Balaji_Tamarappoo,_MD,_PhD: The first issue is - what medications were used for treatment? If you were treated with anthracyclines (a common medication is doxorubicin) or herceptin, you would have a higher likelihood of developing cardiac disease. However, only about five percent of patients have sustained cardiac dysfunction after undergoing chemotherapy. A simple test such as an echocardiogram along with measurement of left ventricular strain should be adequate to screen for damage to the heart muscle. If you develop symptoms such as shortness of breath, leg swelling, chest tightness or pressure, you might consider seeking medical attention and treatment with medications such as beta blockers and ace inhibitors. We would normally treat you with these medications if you had heart disease from blockages to your coronary arteries and treatment for chemotherapy induced heart disease is similar.
dbvido28: I previously asked a question but didn't put specifics in. I was treated in 2005 with Adriamycin and Cytoxan. It looks like 116.4 mg of Adria and 116.4 mg of Cytoxan every three weeks - I think it was four cycles. I also had radiation. I have had heart tests as I thought I was having a heart attack but it was GERD. Both times everything was fine with my heart. ECHO, Stress Tests. What would you do if anything?
Balaji_Tamarappoo,_MD,_PhD: I would not recommend routine cardiac testing unless you had recurrence of the symptoms that I mentioned in the previous response to your question submitted.
Dale-T: How does chemotherapy damage the myocardium? How do you prevent side effects of chemotherapy from damaging the heart?
Balaji_Tamarappoo,_MD,_PhD: Chemotherapy is thought to affect the heart by creating "free oxygen radicals" and it also interferes with the way the heart muscle repairs itself. Preliminary studies show that patients who have been treated with beta blockers and with statins may have less cardiac damage. However large scale clinical trials are being planned to examine what cardio-protective medications provide the most benefit.
Melissa: Do all types of chemotherapy put you at risk for heart disease - if not - what types?
Balaji_Tamarappoo,_MD,_PhD: The most common type of chemotherapy used for treatment of lymphoma, sarcoma and breast cancer is anthracycline (doxarubicin, daunorubicin, idarubicin). Anthracyclines can cause myocardial dysfunction. The other chemotherapy agent is herceptin, commonly used for treatment of breast cancer and this can cause cardiac dysfunction, however, this is reversible. Cyclophosphamide can also cause myocardial dysfunction.
Laura1969: If one is diagnosed with breast cancer and looking into different possibilities for treatment and has a strong family history of heart disease, what is the best way to go for treatment? What should I be looking for?
Balaji_Tamarappoo,_MD,_PhD: You should go ahead with the recommendations of your oncologist for treatment of your breast cancer. However, I would request your oncologist to obtain a baseline echocardiogram and if you are being treated with anthracycline or herceptin to also obtain an echocardiogram at midpoint or at the end of treatment to ensure you have not suffered any cardiac damage. If you were to be seen at Cleveland Clinic in the Cardio-Oncology Center we would perform the echocardiogram with measurement of LV strain which is a sensitive indicator of your cardiac function. Dramatic changes in LV strain with treatment would prompt us to consider the use of beta blockers, ace inhibitors and statins (these medications are thought to provide cardio-protection in patients undergoing chemotherapy).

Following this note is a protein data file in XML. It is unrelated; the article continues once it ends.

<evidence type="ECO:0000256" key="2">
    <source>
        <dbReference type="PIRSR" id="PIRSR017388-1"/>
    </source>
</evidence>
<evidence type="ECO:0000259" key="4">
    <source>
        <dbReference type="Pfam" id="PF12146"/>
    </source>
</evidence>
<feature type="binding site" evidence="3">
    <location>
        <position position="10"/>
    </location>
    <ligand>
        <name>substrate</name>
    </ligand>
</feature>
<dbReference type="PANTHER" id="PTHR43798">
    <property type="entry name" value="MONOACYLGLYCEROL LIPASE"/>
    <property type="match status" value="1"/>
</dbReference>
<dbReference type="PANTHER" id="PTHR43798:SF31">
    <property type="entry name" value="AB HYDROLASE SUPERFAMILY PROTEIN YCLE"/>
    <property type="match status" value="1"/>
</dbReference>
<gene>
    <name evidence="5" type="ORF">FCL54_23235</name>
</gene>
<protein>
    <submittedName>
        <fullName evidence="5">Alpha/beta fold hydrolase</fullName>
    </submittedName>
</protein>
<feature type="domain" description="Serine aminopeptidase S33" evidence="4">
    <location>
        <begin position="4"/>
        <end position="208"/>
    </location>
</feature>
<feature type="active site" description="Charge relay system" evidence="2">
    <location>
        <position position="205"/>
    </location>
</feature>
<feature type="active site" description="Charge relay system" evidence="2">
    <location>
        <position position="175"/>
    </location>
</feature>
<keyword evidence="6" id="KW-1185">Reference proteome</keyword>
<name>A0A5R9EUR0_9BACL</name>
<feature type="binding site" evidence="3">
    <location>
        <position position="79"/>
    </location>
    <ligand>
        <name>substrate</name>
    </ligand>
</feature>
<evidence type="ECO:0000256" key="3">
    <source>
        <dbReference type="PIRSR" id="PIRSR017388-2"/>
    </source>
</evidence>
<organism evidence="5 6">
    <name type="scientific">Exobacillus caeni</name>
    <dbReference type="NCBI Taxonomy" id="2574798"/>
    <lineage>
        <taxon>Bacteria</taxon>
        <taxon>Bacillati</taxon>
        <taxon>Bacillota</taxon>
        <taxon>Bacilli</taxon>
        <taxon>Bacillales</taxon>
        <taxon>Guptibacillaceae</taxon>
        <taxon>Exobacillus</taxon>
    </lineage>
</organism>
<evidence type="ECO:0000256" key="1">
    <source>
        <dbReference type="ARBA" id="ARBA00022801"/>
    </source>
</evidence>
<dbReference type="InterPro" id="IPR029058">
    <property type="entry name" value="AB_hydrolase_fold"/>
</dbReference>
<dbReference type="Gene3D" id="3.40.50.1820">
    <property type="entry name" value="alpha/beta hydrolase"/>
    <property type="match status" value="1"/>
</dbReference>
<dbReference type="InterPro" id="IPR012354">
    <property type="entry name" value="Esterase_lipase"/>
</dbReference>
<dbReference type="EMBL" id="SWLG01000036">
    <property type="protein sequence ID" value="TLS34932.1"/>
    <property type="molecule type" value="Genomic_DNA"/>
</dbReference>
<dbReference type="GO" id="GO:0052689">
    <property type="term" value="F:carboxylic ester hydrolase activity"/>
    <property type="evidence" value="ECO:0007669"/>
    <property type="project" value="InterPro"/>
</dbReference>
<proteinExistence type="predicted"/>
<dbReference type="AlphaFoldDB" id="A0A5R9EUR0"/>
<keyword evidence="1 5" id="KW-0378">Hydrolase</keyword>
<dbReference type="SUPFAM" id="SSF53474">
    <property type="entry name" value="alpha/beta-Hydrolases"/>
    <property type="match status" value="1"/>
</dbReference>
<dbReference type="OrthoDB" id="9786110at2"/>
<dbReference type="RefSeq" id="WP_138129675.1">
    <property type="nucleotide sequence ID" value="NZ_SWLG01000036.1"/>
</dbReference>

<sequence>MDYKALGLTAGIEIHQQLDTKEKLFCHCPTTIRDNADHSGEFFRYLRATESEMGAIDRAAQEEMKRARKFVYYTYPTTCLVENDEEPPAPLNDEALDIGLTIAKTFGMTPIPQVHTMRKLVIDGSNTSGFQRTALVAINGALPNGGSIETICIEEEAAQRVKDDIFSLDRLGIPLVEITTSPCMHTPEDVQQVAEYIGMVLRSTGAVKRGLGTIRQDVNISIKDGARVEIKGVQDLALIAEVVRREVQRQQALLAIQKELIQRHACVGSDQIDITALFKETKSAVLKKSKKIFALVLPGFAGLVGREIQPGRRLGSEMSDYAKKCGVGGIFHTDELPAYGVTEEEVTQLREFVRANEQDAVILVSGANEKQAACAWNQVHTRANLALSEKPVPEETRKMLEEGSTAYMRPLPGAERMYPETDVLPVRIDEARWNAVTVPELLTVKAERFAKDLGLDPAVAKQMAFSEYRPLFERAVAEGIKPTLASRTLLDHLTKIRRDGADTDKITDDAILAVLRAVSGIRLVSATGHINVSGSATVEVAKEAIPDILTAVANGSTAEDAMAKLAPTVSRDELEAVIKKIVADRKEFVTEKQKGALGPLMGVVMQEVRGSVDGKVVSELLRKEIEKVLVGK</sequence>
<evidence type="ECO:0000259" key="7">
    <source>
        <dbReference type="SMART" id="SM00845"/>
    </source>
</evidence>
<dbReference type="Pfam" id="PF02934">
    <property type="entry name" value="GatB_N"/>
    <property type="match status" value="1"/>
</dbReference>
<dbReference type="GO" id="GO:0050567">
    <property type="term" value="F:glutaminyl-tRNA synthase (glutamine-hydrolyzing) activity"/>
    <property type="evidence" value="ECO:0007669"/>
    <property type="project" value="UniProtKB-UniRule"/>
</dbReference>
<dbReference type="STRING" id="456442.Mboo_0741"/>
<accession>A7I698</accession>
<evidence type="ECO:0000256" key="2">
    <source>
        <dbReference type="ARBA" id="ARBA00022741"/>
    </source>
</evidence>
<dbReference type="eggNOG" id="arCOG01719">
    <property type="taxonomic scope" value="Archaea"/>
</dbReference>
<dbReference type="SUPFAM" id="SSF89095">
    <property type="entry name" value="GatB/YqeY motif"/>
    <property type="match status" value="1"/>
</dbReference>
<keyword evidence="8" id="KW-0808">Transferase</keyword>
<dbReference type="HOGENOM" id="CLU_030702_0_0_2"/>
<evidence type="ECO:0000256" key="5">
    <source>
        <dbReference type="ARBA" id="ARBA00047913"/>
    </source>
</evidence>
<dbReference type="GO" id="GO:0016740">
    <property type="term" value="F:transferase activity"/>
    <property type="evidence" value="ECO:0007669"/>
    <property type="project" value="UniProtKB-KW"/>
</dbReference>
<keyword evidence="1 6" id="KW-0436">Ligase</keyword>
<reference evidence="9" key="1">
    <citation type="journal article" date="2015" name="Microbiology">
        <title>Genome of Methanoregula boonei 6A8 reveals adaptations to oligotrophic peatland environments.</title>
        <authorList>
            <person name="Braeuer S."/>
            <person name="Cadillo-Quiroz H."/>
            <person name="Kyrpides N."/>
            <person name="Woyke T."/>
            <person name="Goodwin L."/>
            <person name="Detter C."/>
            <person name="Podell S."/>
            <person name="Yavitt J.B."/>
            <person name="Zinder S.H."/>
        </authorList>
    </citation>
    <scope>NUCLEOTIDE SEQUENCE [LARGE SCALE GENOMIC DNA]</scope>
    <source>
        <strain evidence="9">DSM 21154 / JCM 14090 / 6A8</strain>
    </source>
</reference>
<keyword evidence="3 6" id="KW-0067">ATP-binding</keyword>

Heart Changes after Cancer Treatment
MargeK: I had breast cancer, lumpectomy, chemo and radiation. I have been doing very well. I read that chemo can cause heart failure and muscle damage even up to 10 years after treatment. Do you have statistics as to how often damage occurs?
Balaji_Tamarappoo,_MD,_PhD: Overall, 5% of patients who have undergone chemotherapy suffer cardiac dysfunction. With radiation therapy, the damage can take the form of valve disease or damage to the heart muscle itself. With radiation therapy up to 25% of patients can experience some cardiac dysfunction however this would also depend upon how much of the heart was exposed to the radiation field. The largest group of patients who present with cardiac disease after radiation are those who have been treated for lymphoma in the chest. We can perform an exercise treadmill test along with an echocardiogram to assess if you have had any detectable changes in how your heart or heart valves function.
dbvido28: So are you saying that 95% of patients do not have sustained cardiac dysfunction? If so, that is good news.
Balaji_Tamarappoo,_MD,_PhD: Yes - you are correct. However, at this time, we do not have a good handle on who the 95% of patients are and we do not have a clear picture of all the risk factors that predispose a patient to experience chemotherapy induced cardiac dysfunction. This is why we recommend a baseline echocardiogram in all patients who undergo chemotherapy or radiation therapy.